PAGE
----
Psychiatry does not have a good track record for using science and the scientific method, especially in relation to pharmacology. The state of many psychiatrists' knowledge about serotonin toxicity/syndrome and MAOIs exemplifies that. It is unscientific and sad that one sees frequent references, even in specialist texts, about MAOIs being “dangerous” drugs, and also much incorrect information about their properties and interactions (see section on Interactions). The activities of the advertising spin doctors have been so successful that most doctors, including specialists, now believe that the old drugs should not be used at all because they are dangerous and less effective. It is a continual source of amazement to me how far away from the truth spin can take you (see my commentary “Science and Scientific Information” which reveals more details about that). It is common for me to hear of doctors who tell patients they should not be on dangerous drugs like MAOIs, and when patients have asked for MAOI treatment they have been told, “we don’t use those drugs any more”, or dismissive comments to that effect. Such attitudes are a powerful testimony to the effect of advertising and ideology. As is so often the case, statements like that tell you more about the person making the statement than they do about the subject under discussion.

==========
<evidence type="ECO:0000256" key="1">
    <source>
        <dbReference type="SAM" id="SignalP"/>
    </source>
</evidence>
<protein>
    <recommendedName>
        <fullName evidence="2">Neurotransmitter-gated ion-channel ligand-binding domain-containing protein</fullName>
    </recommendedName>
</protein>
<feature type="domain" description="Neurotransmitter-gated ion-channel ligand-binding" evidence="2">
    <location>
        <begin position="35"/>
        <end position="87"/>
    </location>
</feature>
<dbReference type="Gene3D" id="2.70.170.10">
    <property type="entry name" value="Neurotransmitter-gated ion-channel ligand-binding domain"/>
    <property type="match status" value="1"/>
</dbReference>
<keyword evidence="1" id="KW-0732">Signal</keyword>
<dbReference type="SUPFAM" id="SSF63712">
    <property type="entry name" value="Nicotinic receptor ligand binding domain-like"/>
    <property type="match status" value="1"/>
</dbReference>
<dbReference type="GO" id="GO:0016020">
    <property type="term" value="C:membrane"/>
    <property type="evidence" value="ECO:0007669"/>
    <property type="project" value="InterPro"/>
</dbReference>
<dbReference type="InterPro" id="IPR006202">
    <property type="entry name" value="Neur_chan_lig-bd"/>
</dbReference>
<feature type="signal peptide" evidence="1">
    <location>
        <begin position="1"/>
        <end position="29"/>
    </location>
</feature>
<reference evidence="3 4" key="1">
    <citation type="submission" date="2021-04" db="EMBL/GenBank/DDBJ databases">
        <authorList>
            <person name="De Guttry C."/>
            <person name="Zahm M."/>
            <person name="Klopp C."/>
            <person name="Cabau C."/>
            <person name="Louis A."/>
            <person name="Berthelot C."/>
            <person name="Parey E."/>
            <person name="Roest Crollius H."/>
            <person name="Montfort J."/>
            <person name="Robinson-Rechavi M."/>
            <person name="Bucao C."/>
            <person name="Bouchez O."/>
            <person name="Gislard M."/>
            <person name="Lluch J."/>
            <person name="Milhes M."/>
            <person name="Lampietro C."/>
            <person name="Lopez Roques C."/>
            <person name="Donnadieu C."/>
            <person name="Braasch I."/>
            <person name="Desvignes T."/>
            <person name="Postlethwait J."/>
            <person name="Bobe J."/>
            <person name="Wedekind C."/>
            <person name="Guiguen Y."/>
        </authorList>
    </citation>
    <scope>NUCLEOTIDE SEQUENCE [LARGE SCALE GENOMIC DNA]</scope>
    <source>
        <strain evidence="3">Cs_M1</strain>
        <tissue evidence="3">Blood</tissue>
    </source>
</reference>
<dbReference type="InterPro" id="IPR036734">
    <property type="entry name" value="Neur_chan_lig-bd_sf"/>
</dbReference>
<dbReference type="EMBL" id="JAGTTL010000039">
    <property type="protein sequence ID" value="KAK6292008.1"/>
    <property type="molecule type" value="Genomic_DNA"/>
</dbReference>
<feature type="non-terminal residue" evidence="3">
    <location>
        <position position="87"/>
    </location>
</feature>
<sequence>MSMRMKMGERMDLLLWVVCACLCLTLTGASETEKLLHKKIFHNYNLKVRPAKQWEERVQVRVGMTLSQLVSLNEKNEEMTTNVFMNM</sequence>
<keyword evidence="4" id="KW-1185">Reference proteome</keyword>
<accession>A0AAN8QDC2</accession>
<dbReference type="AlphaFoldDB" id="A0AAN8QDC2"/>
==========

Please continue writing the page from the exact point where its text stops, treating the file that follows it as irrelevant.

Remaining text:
I have been asked many times how to open up discussion with such doctors. Unfortunately, I do not have a magic solution to this significant problem. I suppose it is helpful to understand that there are some doctors who are scientists and are therefore open to evidence and logical argument. Unfortunately there are also doctors who operate more on a belief system, akin to other belief systems, and therefore are much less open to logical argument but are more likely to be persuaded by personal revelation and anecdote. How to achieve personal revelation with such persons is not something I claim any great insight into. For those that have the choice, when faced with such a dilemma, the obvious course of action is to seek a doctor who is open to evidence and discussion.


As a contribution to breaking the ice, I have in the past written letters to doctors on behalf of people and the link below is an example of such a letter, which you may download and give to your doctor.


A Little History


A little history goes a long way:


"Progress, far from consisting in change, depends on retentiveness. ... Those who cannot remember the past are condemned to repeat it." Santayana (8).


The monoamine oxidase inhibitors can be considered as the first real and effective antidepressants. I discovered the earliest report of serotonin syndrome which occurred in a doctor being treated for tuberculosis in 1955 with the then ‘experimental’ MAOI drug iproniazid (9). During the 1950s the antidepressant properties of drugs with this type of chemical structure were recognised  (hydrazine rocket fuel- there was a bit of a stockpile around 1945, thankfully the manufacturers failed to successfully export their full production) and it was discovered that they acted by blocking (antagonizing) the enzyme MAO (3, 10-12).


As early as 1952 doctors were experimenting with hydrazines in mental disorders (13-17).


By 1959 iproniazid was on the market as an ‘antidepressant’, that term was first used about then (18, 19). It was closely followed (1960) by tranylcypromine (Parnate) (19-21). The Lopez-Munoz history of these events is informative reading (22, 23). See also (24-27).